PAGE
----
I've got another video for you today, this time from the Galapagos Islands in Ecuador. I've been receiving a ton of e-mails from people with certain questions and have just been getting around to answer some of them in the form of a video blog. Today I respond to an e-mail from Denise on “how to stop drinking”.
Watch the video below:
Raise Your Standards
In order for you to make any change in your life, it's going to require you to raising your standards. In the case of Denise who wants to stop drinking, she needs to have a standard for herself that isn't going to be affected by the opinions of her peers. If she continues to let her peers influence her decisions and standards, she'll never make the change long-term.
As I talked about in my Empowering Ecosystem video blog, the people you surround yourself influence you more than anything in your life. The reason for that, is we're usually always in need of our peers approval and don't want to lose their love. That's why we usually become like who we spend the time with most.
You can either change your environment, which is what I mention below, or to have a higher standard than your peers. For me personally, I've had many events in my life where I had to raise my standards and expectations for myself higher than my peers. One example is when I competed in the WBFF fitness competition and spent months intensely training and following a strict diet. I wanted an incredible physique and it required sacrifices. I was put under the scrutiny and judgement of others when I'd go to restaurants or out with friends. Eating unhealthy foods or drinking wasn't an option for me, and I wasn't going to let my peers affect the standard I had set for myself in a negative way.
Having to raise your standards above your peers is something that is required if you want to make any lasting change in your life. There will always be some negative influences in your life or people that may judge you for your decisions, but you can't let that affect you, whether it be your family or friends. What's important to understand is that people with high standards get HIGH REWARDS. And with those high rewards, other people will look up to you and be inspired by how you're living your life and the results you've achieved. For me personally, I'd rather be THAT person than the person that has low standards and settles for mediocrity.
Change Your Environment
One of the fastest ways to change is by changing your environment. If you want to stop drinking, and your peers go out drinking on a regular basis, it's going to be very challenging to change. The same goes if you want to lose weight, but meanwhile all of your friends are overweight. You're going AGAINST what the standards of the group are. The people in your group will most likely oppose what you're doing, as it will make them feel inferior in some way.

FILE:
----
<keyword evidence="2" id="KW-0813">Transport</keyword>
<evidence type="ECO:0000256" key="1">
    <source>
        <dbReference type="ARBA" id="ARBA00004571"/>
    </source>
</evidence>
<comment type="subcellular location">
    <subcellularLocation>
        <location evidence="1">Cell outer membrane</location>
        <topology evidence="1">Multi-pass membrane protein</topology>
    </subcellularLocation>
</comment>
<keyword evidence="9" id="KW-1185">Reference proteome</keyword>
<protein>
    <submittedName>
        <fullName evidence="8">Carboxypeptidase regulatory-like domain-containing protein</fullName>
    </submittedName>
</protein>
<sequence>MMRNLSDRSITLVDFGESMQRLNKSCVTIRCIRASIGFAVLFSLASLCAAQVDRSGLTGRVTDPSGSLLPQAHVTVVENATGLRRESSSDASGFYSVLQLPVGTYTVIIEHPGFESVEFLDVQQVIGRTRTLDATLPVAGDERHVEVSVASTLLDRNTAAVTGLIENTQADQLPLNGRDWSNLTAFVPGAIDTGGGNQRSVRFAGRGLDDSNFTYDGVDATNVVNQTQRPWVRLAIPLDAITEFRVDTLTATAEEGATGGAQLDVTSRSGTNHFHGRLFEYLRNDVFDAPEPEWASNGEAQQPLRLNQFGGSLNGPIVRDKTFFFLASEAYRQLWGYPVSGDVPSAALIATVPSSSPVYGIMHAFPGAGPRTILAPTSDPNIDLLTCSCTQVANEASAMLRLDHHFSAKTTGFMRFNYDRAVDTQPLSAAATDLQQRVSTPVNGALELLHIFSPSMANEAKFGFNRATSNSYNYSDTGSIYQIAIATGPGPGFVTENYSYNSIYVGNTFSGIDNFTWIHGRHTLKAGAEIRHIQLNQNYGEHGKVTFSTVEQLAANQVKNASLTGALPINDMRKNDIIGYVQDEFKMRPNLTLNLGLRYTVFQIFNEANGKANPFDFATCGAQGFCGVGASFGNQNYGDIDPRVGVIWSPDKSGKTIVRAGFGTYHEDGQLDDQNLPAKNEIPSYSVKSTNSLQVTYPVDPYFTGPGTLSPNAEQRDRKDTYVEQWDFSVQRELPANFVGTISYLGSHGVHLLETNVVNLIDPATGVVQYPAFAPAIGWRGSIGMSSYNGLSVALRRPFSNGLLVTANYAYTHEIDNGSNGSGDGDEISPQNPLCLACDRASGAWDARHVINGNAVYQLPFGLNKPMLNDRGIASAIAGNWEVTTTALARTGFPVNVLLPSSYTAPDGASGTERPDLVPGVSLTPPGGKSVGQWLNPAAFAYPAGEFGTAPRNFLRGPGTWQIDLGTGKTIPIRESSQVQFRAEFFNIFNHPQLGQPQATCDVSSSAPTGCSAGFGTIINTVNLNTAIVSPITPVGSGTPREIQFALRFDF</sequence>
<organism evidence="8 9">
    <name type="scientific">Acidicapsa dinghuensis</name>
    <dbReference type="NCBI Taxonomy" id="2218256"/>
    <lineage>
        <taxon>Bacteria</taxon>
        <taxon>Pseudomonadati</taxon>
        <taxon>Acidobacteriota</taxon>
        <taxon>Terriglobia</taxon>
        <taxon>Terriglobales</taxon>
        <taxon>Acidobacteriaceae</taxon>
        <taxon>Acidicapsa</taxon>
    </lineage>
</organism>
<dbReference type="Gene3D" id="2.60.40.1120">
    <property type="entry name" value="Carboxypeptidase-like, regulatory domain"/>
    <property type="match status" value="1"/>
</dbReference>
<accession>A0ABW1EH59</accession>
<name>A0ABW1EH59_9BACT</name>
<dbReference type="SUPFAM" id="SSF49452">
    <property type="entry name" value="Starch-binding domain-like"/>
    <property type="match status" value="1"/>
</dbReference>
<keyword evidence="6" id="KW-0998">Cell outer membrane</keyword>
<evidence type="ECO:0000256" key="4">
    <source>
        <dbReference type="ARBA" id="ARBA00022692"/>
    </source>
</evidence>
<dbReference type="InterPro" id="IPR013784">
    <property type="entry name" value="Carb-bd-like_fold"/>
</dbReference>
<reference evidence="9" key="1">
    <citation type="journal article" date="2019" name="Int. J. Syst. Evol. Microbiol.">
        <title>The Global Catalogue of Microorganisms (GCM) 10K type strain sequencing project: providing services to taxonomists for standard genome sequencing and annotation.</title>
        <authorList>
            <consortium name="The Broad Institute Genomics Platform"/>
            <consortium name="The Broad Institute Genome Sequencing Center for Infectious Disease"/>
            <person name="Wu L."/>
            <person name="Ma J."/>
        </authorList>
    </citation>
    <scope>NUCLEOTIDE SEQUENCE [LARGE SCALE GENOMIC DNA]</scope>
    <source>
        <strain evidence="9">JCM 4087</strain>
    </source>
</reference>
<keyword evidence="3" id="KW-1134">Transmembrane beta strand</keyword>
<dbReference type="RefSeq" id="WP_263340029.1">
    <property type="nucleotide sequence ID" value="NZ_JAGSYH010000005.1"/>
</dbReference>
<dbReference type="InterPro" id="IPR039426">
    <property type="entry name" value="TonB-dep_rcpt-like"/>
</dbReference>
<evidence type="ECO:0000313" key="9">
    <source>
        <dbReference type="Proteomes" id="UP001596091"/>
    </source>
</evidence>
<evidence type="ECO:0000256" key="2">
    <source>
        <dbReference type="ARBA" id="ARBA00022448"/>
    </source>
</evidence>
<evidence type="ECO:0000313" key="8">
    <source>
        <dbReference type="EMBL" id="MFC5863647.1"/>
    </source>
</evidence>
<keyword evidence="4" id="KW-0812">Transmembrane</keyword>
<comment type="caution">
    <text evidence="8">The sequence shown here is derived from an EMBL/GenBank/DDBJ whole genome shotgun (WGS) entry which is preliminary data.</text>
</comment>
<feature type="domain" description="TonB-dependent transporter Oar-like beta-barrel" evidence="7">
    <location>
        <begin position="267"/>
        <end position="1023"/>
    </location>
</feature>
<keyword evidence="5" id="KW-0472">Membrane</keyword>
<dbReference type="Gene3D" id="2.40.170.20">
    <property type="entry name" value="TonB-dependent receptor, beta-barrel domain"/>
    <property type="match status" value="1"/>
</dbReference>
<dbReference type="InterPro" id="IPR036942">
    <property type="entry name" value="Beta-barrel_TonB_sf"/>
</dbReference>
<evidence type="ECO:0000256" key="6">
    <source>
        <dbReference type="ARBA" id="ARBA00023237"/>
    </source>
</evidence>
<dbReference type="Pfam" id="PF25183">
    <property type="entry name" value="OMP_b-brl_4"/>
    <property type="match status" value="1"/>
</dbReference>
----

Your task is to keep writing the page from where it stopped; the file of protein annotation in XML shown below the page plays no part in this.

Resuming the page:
I remember back when I was shy and introverted, I was eager to make some changes in my life to become more social and confident. The challenge was that at the time my friends were similar to me. We'd normally just spend our weekends at my friends place playing video games and not interacting with anyone or going out. If I suggested to my friends, “Hey let's go out this weekend!”, they would look at me like I was crazy or ridicule me for it. Or if I was out with them and attempted to approach a girl I was interested in, they'd most likely make fun of me if it didn't go well. The changes I would make simply wouldn't be supported by them, as again, it'd make them feel inferior in some way.
The change that I made that turned my life around was finding people that were like how I wanted to be. I found individuals that had the confidence, self-esteem, social skills, success, health, fitness, relationships, etc… that I WANTED. These individuals lived by a totally different standard than my other friends. And as a result of being around these new high-level individuals, my standards raised up to theirs and I began making significant changes in my life, as well as incredible results.
Change your environment, change our life.
It can be a very challenging decision to make, but it's been worth it for me in my life. The energy that is required to bring people up to your level is draining and usually not worth the effort. That's why one of the most important qualities I look for in people is people that are willing to grow and have an open-mind. I want my peers to grow with me and be constantly evolving, that way we're constantly learning from and supporting each other towards our visions of who we want to be.
It's worth taking a look at your current environment and asking yourself some of the hard questions. Are these people supportive of my vision and goals? Are they the type of people that I want to be like? Are they potentially holding me back? It may take facing a reality you're uncomfortable with or making some difficult decisions, but sometimes that's necessary if you want to live the life you're committed to.